July 27

Why Tokyo?

Why Tokyo?

This exact line has been the response of me telling people I am leaving Amazon and moving to Tokyo. It has been a very interesting question because no one asked me why Seattle when I left Bangalore. In fact I have been pondering over this quite a bit and I don’t think I have a great answer.

I wonder if part of the question is implicitly asking: Why leave US? And why leave Amazon? If I have to answer the question of why Tokyo, I probably need to answer these questions.
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February 26

The Costa Rican adventure: Arenal

If you haven’t already read the first part of us being in Liberia and Del Coco, I highly recommend reading it here.

We were on a week vacation to Costa Rica and spent the first few days basking in the sun and rolling in the beach. Our second leg was to go to Arenal Volcano region.

Initially we had planned to take a bus from Del coco to arenal volcano where we had planned to spend the last half of our trip. But when we did check out the bus situation it would take 6+ hours and need 3 bus changes to get to La Fortuna (which is the main town near Arenal volcano). Our hotel was about 10 KM from La Fortuna town so we would then have to take another taxi. We kind of decided at last-minute to get a rental car. If you book in advance you can get them for like $10-15 a day and ours was $25 a day. In hindsight, this was the best decision of our trip.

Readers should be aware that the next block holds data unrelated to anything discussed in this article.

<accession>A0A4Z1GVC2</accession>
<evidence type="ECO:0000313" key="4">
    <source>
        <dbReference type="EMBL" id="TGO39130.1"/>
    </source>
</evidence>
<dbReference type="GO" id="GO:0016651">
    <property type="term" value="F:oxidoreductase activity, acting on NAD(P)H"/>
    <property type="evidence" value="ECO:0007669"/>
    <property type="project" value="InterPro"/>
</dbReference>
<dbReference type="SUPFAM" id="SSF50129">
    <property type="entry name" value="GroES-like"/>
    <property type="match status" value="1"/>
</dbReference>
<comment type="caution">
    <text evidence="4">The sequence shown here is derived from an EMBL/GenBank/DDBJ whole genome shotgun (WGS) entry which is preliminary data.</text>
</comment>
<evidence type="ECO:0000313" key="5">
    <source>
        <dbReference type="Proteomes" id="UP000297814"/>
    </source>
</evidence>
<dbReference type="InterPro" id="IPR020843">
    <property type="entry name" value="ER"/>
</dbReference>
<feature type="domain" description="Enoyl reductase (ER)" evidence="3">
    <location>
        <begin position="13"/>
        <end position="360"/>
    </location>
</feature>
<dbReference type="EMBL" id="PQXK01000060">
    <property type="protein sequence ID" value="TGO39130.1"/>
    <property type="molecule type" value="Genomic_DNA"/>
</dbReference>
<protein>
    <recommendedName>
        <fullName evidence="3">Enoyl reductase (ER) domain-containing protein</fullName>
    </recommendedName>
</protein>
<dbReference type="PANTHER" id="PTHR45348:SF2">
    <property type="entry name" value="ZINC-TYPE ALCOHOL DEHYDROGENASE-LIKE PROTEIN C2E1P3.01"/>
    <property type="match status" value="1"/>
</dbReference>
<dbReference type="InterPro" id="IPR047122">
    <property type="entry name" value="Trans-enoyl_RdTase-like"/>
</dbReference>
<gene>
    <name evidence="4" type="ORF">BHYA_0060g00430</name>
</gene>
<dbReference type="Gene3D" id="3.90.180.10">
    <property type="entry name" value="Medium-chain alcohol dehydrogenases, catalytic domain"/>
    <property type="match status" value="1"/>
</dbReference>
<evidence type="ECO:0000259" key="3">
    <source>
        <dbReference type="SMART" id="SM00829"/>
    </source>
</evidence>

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January 21

Chaos & Quantum Entanglement

The last time I took a lesson in physics was probably way back in 2006 or 2007. It’s been almost a decade yet I consider myself an astrophysics enthusiast. There are various facets of physics that I really love. Every time I think about them I feel like I understand people and the world a little better. There are two ideas that I like to wonder about: Making sense of chaos and quantum entanglement.

It’s hard to imagine how physics can help us understand people. Physics usually describes properties of inanimate things and conscious decisions can seem inherently chaotic. Imagine for a moment that the gas inside a balloon is made up of millions of particles, which it is. Imagine now the movement of these particles. Their motion is inherently random and chaotic and it is unlikely to be predicted.
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